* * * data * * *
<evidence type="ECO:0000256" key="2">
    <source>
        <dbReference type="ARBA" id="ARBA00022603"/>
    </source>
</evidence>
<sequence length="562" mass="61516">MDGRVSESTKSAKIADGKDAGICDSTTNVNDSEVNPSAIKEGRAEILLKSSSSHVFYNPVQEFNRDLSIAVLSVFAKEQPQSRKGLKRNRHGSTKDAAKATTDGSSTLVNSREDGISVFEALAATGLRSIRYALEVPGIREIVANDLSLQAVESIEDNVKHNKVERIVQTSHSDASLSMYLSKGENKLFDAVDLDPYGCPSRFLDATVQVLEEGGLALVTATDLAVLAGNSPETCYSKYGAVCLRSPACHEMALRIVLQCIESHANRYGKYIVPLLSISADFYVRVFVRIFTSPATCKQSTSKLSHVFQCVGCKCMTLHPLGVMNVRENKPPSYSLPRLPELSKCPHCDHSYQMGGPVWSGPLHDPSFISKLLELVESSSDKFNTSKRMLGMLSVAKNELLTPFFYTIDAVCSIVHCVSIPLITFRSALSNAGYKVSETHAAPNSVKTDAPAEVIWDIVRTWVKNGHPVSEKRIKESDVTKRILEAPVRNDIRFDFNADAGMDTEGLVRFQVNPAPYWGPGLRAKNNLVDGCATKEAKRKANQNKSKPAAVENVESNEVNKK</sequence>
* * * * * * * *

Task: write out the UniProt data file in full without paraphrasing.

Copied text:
<evidence type="ECO:0000256" key="2">
    <source>
        <dbReference type="ARBA" id="ARBA00022603"/>
    </source>
</evidence>
<sequence length="562" mass="61516">MDGRVSESTKSAKIADGKDAGICDSTTNVNDSEVNPSAIKEGRAEILLKSSSSHVFYNPVQEFNRDLSIAVLSVFAKEQPQSRKGLKRNRHGSTKDAAKATTDGSSTLVNSREDGISVFEALAATGLRSIRYALEVPGIREIVANDLSLQAVESIEDNVKHNKVERIVQTSHSDASLSMYLSKGENKLFDAVDLDPYGCPSRFLDATVQVLEEGGLALVTATDLAVLAGNSPETCYSKYGAVCLRSPACHEMALRIVLQCIESHANRYGKYIVPLLSISADFYVRVFVRIFTSPATCKQSTSKLSHVFQCVGCKCMTLHPLGVMNVRENKPPSYSLPRLPELSKCPHCDHSYQMGGPVWSGPLHDPSFISKLLELVESSSDKFNTSKRMLGMLSVAKNELLTPFFYTIDAVCSIVHCVSIPLITFRSALSNAGYKVSETHAAPNSVKTDAPAEVIWDIVRTWVKNGHPVSEKRIKESDVTKRILEAPVRNDIRFDFNADAGMDTEGLVRFQVNPAPYWGPGLRAKNNLVDGCATKEAKRKANQNKSKPAAVENVESNEVNKK</sequence>